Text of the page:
By Joan Akello
Archbishop Ntagali takes office at trying moment
He sat between two men of God. They have been in his position. Faced with a tougher job, under close scrutiny of a bigger congregation, the new Archbishop of the Church of Uganda, Stanley Ntagali, looked relaxed and only shifted occasionally in his seat during his enthroned on Sunday, Dec. 16. The 57-year old sat between his mentor, retired Archbishop Livingstone Mpalanyi Nkoyoyo, and his predecessor, immediate-past Archbishop Henry Luke Orombi. After signing a few documents as the new archbishop, he said something that left Orombi in quiet laughter and smiles.
Over 30,000 people flocked St. Paul Cathedral, Namirembe to witness the enthronement. President Yoweri Museveni, Prime Minister Amama Mbabazi, ambassadors, chief justice, Catholic Cardinal Cyprian Kizito Lwanga, Pastor Joseph Serwadda, head of the Pentecostal Churches, the Metropolitan YonaLwanga, and a representative of the Mufti of Uganda attended.
An archbishop can serve only for 10 years and no more. He, it is still a man’s job, can only serve until their 65th birthday. Then he must retire, even if he has served less than his ten-year term.
Ntagali will be 65 in 2020 and, therefore, will serve only for eight years. Orombi served for nine year, and surprised his congregation when he announced that he was leaving before his tenure expired to focus on preaching the Gospel.
Orombi will be recalled for inheriting a conflicted diocese and reconciling it, developing infrastructure at the Provincial Offices in Namirembe, launching the Decade of Mission, and streamlining provincial operations. An official statement praised him for engaging with youth around the country, holding civic campaigns to eliminate child and human sacrifice, and launching the long-awaited construction of Church House on Kampala Road in the heart of the Central Business District of Kampala city.
In six years, Orombi traversed the country, clocking 175,000kms, a feat none of his six predecessors ever did.
Up to 25 of his 35 bishops in the House were new and he also extended an olive branch to the Pentecostal pastors. In July last year, 32 of these pastors met with bishops and their wives at Lweza Conference Centre to seek forgiveness from each other. Orombi would meet the pastors every first Monday of the month at Namirembe Guest House for prayer. This act, he said, was “to kill the fires of tension between the Anglican and Pentecostal clerics”.
Christians expect Archbishop Ntagali to keep a vibrant church, complete Church House, oversee Uganda Christian University, grow the youth ministry,and fight corruption, domestic violence, rampant divorce and homosexuality.
At his enthronement, President Museveni urged him and other the clergy to use the pulpit and preach against HIV/Aids and the promotion of homosexuality.
“If there are some homosexuals, we shall not kill or persecute them but there should be no promotion of homosexuality. We cannot accept promotion of homosexuality as if it is a good thing,” Museveni said to thunderous applause from the congregation. Museveni is under pressure from parliament which wants to pass a draconian Anti-homosexual law that prescribes death for certain offenders and donors who are threatening to cut aid if the Bill is passed. Museveni, who says homosexuality has been tolerated for centuries in Africa, is walking a tight rope with his message of “keep your sex confidential and no one will bother you”.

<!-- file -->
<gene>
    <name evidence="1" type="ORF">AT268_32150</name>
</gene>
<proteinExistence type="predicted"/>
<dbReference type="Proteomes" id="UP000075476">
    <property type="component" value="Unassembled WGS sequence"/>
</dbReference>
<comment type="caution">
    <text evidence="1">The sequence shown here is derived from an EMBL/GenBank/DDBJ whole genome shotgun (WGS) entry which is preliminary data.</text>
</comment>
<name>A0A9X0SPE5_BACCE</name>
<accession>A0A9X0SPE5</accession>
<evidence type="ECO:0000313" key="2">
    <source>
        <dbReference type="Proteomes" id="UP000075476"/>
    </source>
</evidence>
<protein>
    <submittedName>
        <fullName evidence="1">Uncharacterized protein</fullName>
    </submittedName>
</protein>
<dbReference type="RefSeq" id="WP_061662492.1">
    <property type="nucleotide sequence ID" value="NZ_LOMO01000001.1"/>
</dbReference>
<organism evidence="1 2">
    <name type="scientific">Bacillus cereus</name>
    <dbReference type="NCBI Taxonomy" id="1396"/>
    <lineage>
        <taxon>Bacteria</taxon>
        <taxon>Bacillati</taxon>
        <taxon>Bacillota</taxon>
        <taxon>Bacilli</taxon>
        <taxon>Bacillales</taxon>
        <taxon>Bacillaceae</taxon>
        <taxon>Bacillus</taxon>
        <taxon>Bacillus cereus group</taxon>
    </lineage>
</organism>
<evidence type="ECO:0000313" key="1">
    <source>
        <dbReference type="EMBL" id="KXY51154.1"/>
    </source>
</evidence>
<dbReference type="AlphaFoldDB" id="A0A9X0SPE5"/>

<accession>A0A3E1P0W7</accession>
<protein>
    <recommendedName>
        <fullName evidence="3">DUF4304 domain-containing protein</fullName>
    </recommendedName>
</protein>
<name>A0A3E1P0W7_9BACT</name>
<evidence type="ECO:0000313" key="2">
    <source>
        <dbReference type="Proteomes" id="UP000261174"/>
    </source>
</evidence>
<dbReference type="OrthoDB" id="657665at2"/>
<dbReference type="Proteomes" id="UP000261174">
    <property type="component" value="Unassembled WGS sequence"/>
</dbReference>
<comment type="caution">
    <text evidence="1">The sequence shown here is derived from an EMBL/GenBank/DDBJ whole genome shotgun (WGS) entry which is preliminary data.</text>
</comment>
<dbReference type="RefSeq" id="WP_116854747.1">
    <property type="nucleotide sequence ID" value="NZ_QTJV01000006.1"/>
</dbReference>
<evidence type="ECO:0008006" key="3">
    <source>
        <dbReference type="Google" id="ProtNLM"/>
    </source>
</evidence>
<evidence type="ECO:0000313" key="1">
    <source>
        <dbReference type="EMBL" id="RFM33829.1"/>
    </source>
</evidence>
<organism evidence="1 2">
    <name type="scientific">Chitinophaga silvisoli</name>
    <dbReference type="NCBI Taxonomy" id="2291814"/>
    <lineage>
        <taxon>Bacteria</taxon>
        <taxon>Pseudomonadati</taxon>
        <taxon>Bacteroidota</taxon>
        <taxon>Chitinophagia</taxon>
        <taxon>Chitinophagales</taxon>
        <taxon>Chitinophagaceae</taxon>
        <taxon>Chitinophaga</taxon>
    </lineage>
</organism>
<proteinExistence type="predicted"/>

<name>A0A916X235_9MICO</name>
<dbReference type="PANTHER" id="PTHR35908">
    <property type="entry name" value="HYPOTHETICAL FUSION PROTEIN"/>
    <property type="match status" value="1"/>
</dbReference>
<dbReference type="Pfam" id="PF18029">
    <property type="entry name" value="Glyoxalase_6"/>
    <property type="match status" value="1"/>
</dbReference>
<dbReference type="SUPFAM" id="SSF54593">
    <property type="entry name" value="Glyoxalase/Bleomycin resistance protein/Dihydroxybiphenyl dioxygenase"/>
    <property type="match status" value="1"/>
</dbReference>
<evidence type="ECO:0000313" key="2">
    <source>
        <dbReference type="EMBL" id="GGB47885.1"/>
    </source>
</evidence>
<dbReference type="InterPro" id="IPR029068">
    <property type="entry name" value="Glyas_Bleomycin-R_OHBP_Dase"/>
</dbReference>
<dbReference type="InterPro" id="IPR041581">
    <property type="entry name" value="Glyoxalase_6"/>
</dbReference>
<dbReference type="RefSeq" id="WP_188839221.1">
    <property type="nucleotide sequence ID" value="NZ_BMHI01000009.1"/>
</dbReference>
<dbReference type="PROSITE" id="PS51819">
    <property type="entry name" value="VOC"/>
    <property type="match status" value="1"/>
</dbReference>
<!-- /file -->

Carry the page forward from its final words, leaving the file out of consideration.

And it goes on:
“I have been married to Janet for the last 39 years but I have never kissed her in public or before my children,” he told the congregation.
Ntagali’s predecessor, Orombi, put up a fight against the gays in 2010 and suspended Uganda Provincial Church from participating in the activities of the Global Anglican Community in Europe and America when it enthroned a gay bishop.
Now that he is out, people are waiting to see whether Ntagali will exert the same influence against Canterbury and America. For his part, Orombi told The Independent that unity for the Anglican community will not be easy.
Ntagali says his vision is to have a vibrant church too. But his challenges are many. He must fight rampant succession wrangles and the election of bishops, mobilise funds for the Church House and other projects like existing technical and vocational institutions, and revive church structures for the youth, and consider empowerment of women in the church.
Archbishop Nkoyoyo said although there are challenges on Ntagali’s path, “God will lead him since he is still young and I have worked with him for more than 15 years.”
The Anglican Communion is the world’s third largest family of churches, after the Roman Catholic and Orthodox Churches. It has 85 million members spread throughout 165 countries. The Church of Uganda is the second largest Province among the 38 Provinces of the Anglican Communion, with more than 11 million members, which is a little more than one-third the population of Uganda.
The Archbishop is the senior leader of the entire Church of Uganda and the chief spokesman for the Church. As Archbishop, he participates in global leadership meetings.
Phoebe, Orombi’s wife said, “We have closed the chapter of ordained ministry but continue to serve till we meet the Lord face to face.”
Ntagali is the eighth archbishop after Leslie Brown, a British missionary ,the first Archbishop of Uganda, Rwanda, Burundi, and Boga-Zaire (1961-1966), Archbishop Erica Sabiti (1966 – 1974) ,Archbishop Janani Luwum (1974 – 1977) who was martyred in 1977 and Archbishop Silvanus Wani (1977 – 1983).
Others are Archbishop Yona Okoth (1983 – 1995) Archbishop Livingstone Mpalanyi- Nkoyoyo (1995 – 2004) and Archbishop Henry Luke Orombi (2004 – 2012).